http://www.amazon.com/Glaciers-Glaciati ... 0340905794Sodium_ wrote:This is my first year doing dynamic planet, and my partner and I winged it at regionals. We got lucky, and did pretty good, but I would want to risk it for state. What would be some good links, and some stuff to study that's not on the wiki or soinc links? thanks so much! And I saw earlier on this forum that someone used a textbook- if anyone knows any good textbooks, I would really appreciate it. Thanks so much!
Its really sad that I can't find a pdf of this online, but this is the only glaciers textbook I have found that looks decent. I have not read it because it's too expensive.
Everything mentioned on the Rules Sheet that you haven't 100% memorized yet.jameswei wrote:Hey I'm stuck on things to put on my cheat sheet. We're going to state soon and we finished 3 of the 4 pages. Does anyone have any idea on what to put? i have pictures, vocabulary, and history.
The definition of a glacier.
Elaborate your simpler definitions/explanations to be more specific.
That's pretty much all I can think of...
http://www.geo.umass.edu/courses/geo563 ... ofiles.pdfPacificGoldenPlover wrote:ceg7654, this is how I understand it works:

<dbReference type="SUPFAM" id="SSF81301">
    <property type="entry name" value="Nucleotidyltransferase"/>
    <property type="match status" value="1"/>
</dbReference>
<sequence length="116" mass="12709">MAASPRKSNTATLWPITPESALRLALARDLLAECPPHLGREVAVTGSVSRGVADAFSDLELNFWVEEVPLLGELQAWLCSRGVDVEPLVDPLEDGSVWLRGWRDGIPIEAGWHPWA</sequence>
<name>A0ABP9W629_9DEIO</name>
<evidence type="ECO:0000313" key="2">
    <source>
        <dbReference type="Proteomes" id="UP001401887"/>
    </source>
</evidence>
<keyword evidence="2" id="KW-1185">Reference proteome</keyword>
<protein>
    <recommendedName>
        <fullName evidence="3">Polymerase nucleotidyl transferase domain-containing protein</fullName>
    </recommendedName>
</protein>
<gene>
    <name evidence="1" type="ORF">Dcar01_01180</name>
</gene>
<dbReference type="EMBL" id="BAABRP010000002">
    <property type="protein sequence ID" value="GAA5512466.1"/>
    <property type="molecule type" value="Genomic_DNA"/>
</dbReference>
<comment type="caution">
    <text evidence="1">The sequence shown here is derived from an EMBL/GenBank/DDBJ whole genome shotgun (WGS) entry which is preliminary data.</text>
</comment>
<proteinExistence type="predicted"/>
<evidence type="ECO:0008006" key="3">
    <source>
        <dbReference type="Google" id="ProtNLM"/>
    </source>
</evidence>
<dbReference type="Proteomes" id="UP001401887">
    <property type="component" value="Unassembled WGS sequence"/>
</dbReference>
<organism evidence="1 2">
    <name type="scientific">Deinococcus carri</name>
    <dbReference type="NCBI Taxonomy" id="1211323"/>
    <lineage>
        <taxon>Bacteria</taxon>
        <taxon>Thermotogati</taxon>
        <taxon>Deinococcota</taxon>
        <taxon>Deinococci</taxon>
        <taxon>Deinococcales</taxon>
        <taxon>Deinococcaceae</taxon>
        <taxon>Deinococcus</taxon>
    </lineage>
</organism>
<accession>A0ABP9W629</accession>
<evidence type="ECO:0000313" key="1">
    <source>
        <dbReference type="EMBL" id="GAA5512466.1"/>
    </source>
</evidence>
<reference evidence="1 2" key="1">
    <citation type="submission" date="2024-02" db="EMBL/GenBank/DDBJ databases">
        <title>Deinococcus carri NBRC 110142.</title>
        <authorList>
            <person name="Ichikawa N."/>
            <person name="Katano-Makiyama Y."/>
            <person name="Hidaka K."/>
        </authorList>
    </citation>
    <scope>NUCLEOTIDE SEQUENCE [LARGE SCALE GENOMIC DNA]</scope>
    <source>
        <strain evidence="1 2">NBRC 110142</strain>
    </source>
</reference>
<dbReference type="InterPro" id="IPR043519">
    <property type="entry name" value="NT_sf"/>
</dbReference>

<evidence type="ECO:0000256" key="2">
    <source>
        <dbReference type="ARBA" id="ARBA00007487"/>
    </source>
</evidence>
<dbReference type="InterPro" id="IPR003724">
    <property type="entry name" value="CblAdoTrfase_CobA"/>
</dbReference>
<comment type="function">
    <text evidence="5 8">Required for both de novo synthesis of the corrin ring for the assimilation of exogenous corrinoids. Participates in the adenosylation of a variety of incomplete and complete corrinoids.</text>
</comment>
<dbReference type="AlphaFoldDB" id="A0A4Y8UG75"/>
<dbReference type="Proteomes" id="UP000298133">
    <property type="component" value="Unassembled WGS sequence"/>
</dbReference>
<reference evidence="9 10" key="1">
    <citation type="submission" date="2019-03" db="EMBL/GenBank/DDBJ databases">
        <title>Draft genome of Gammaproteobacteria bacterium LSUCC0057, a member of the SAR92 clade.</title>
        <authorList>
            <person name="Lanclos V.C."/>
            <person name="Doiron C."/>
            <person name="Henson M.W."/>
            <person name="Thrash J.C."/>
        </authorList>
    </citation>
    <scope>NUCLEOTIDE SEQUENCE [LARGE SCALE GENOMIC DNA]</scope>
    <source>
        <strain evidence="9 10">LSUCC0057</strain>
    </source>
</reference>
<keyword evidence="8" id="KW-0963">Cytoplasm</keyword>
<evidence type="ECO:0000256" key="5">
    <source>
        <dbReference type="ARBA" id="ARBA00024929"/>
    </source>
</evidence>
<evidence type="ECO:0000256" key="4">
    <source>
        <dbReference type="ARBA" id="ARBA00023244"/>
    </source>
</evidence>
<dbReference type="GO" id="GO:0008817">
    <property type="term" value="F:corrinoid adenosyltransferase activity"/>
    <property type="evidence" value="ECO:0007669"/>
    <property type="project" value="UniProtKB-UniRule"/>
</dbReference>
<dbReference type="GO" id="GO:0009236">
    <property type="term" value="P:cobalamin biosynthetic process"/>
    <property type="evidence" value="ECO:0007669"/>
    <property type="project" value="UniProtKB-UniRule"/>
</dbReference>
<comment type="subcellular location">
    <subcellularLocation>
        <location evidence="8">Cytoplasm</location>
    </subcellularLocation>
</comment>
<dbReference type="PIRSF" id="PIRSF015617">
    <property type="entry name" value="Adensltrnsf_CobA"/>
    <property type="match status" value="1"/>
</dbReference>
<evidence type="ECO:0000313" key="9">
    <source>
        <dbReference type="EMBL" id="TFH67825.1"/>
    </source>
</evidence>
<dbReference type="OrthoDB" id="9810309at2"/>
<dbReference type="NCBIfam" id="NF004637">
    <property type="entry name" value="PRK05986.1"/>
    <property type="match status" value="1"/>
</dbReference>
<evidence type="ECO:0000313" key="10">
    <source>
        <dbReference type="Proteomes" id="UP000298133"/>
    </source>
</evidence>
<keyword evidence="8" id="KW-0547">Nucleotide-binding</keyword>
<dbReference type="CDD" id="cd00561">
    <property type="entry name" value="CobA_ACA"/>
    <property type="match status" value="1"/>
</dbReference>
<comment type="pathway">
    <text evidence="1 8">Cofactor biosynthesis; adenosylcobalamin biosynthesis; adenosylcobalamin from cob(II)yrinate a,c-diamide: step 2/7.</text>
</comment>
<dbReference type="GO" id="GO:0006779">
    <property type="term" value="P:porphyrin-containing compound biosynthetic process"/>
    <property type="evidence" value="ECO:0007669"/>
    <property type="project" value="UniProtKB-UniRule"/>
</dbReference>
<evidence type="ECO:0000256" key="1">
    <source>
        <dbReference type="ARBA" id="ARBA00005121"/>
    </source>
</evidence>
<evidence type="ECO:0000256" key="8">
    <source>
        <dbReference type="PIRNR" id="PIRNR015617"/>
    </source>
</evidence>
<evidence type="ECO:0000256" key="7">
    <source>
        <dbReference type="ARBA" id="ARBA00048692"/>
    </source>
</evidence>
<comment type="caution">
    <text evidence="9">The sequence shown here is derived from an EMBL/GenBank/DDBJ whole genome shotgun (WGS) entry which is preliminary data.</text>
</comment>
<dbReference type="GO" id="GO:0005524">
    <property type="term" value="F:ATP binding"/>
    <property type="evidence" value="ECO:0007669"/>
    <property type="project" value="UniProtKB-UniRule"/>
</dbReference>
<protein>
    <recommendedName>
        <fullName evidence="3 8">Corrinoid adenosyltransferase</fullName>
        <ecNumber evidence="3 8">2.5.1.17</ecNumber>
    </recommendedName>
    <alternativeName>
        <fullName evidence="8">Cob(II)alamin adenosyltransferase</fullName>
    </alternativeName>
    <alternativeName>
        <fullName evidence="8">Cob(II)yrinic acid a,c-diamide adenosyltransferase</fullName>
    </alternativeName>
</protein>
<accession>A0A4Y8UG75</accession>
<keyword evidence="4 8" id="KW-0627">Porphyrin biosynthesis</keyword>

Remember that a glacier does not start out in motion. It starts out technically as an ice field moving at 0 m/h- the bergschrund divides this from the rest of the zone of accumulation. Deeper ice means a higher surface-velocity. As ice accumulates throughout the zone of accumulation, the glacier will get progressively faster, until peak at the equilibrium line.
Then, as the ice moves through the ablation zone, it slows down, because the glacier is losing its depth, and in addition topographic irregularities become harder to "navigate" since there is no longer the pressure present to either go around or crush them. So the glacier slows down.
I'm pretty sure that's how it works, though my two glacier books don't say why specifically it happens.
More important to them is the evidence that in the zone of accumulation there is extensional flow, illustrated by snow-covered crevasses, indicating the front of the crevasse is moving faster than the back of the crevasse. Past the equilibrium line, these crevasses gradually close due to the opposite compressional flow.
EDIT: Another reason it may flow faster at the equilibrium line than in the zone of accumulation is because there is more basal water flow present.
This link has a powerpoint slide (slide 4) explaining why glaciers are fastest at the ELA (equilibrium line). It's because the Accumulation Area is dominated by extention, with deformation driving ice toward the bed of the glacier; the Ablation area is dominated by compressional flow. So Plover is correct.
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